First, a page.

Building A Folding Colony Trap
Garry L. McLaughlin
As many know, this great country we live in was built on the backs of men who roamed the back country far from any civilization. These men were known as trappers and their livelihood was pursuing and trapping fur bearing animals, such as beaver, raccoon, wolves, skunk and muskrat. Their life was a rough hard life, but most of them would have it no other way. They were free men and in most cases answered to no one but the Lord Almighty.
We have been blessed by this tradition and there are still some that brave the elements every winter to carry on this tradition and experience the freedom and the feelings of accomplishment it can give a person. Unlike the trapper of old, we are faced with many regulations, rules and landowner concerns. Most of us donít own vast areas of land and therefore are confronted with either trapping on state owned wildlife management area property or obtaining permission from other landowners. Another problem we are faced with today is the group of individuals I will call "Antis". These are the people that object to the taking or killing of any animal whether it walks or swims. This group has classified the steel trap as a tool of the devil or worse and those that use them are not much less than a murderer. Therefore, those of us that choose to pursue trapping either as a hobby or an income must jump through every hoop possible to avoid these people and kill our prey as humanly as possible and to remove it from our traps in a timely manner.
There are several types of traps in use today. The leg hold trap which is most commonly referred to as "The Steel Trap" may provide an animal the opportunity to get free if the set is not made properly. The "Body Gripping Trap" normally will kill an animal almost instantly and is considered somewhat a humane trap. The "Snare" will on occasion kill an animal if used in the water, but seldom if used on land. There is also the "Live Trap" which is considered to be the only type of trap that is humane. If an animal is caught in a live trap it can be released without any physical harm done to it. The one big drawback of using any of these traps is they can only catch one animal at a time. But there is one type of trap that can, if used properly, take several, if not more animals at a time and that is the "Colony Trap". This trap is used exclusively for muskrats and is the main topic in this article.
The Colony Trap
The advantage of the colony trap is that it can take more than one muskrat at a time. When a muskrat swims into the trap, the lightly hinged door swings open and let the animal in, but wonít let it out, therefore drowning it. Muskrats following can also enter as long as the previous one isnít seriously blocking the door. The effects of this trap can be dynamic and as an example, I can personally testify to this. A number of years ago I was using such a trap in a marsh along Lake Erie. The trap was 40 inches long and 7 inches square. In one night I caught 14 muskrats in this trap. How they all got in there I will never know, but I had to disassemble the trap to get them all out. I have personally caught 4, 5, and 6 muskrats in them plenty of times.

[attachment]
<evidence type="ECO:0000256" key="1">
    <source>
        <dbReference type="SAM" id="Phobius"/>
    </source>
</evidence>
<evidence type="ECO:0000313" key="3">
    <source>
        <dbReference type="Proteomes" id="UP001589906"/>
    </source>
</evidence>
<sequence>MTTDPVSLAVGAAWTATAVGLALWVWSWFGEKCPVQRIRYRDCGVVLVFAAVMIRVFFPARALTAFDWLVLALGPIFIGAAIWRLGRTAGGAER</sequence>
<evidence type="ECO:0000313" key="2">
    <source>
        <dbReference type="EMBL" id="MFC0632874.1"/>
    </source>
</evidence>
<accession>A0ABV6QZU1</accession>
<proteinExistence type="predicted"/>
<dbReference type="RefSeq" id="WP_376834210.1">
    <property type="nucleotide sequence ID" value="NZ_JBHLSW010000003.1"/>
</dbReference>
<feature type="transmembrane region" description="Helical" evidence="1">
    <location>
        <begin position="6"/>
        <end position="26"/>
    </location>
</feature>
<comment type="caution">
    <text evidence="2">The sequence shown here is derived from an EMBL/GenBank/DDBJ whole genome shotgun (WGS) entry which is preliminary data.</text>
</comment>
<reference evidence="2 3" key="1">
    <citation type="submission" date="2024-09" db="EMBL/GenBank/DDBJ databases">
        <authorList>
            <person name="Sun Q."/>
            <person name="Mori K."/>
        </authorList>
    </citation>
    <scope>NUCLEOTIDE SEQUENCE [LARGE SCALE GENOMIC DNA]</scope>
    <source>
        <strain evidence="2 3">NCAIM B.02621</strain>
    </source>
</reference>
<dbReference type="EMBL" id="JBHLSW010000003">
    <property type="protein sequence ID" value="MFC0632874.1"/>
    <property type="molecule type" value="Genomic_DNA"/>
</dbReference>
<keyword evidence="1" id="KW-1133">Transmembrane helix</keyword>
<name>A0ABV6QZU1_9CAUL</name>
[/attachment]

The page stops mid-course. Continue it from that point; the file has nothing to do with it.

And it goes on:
When and Where To Use Them
If you have never used one before, you may be wondering under what conditions or where would you use them. Marshes or slews; and areas where the water is dead or slow moving and you can see runs or depressions in the ground or vegetation leading to a den, cubby or feeding station. Ponds; with gradual sloping areas leading into dens, cubbies or feeding stations. Creeks; that have shallow narrow waters ways or through vegetation leading to bank dens.
One important factor to remember is that these traps must be set completely under the water. If you have the trap even an inch above the water the muskrats will stick their noses through the wire and not drown.
If a muskrat is in itís den and you place one of these traps in a run leading to that den and he comes out of the den you will more than likely catch him with no problems. If he is out of the den and tries to go into it he may see the obstruction and swim around it. If you will observe a muskrat coming back to his den, he will usually swim on the surface until he is quite close, then dive down and enter it. Also if you will observe he will follow almost a straight line to the den. So I usually take a willow branch and bend it in a "U" and stick both ends in the mud just before the entrance to the trap, with the branch lying on top of the water. The muskrat will dive under the surface obstruction and enter the trap. I have caught mink in these traps, but also had mink tear them up and escape.
Building the Trap
I used to be a technical writer and illustrator, so it seems that I at times go into too much detail, but I want you to be able to build one of these traps when I am done, without having a whole bunch of questions.
Tools and Supplies
1 Ė Roll of 1" x 2" mesh 36" high x 25 feet long. (Rabbit cage wire)
1 Ė Bag of "J" Clips (for building rabbit cages)
96" Aluminum Television antennae (should be split not welded)
"J" Clip Pliers
Electrician side cutter
Needle nose pliers
Large straight bit screw driver
We will building a trap that is 5" x 5" square x 30" long. The first thing is to unroll a couple of feet of the wire. Donít cut it off of the roll. You will cut it as you go. This is the only safe way not to make a cut where it shouldnít be.
You will lose one inch of wire for each of the four sides of you trap (except on the first piece cut) and one inch on each of the doors. You will cut out the sides and the doors will then be cut out of the remnants.
Step One: From the top of the roll (if standing up) count down including top wire to the fourth wire. You should make your cut on top of the fourth wire. Starting at the outside edge of the roll count over 5 inches (or squares). Cut across the top of the fourth wire to that intersecting point. Remember you need 5 full squares. When the horizontal cut has been completed start the veridical cut down to the floor. On the first piece from the roll you should end up with a piece that is a complete side with no trimming. Donít cut the remnant piece off yet. You will now have wires sticking out from where you detached the first side piece. You will trim these off later. Now repeat Step One: 3 more times. When you have four pieces cut out, you can trim off the protruding wires from your side pieces.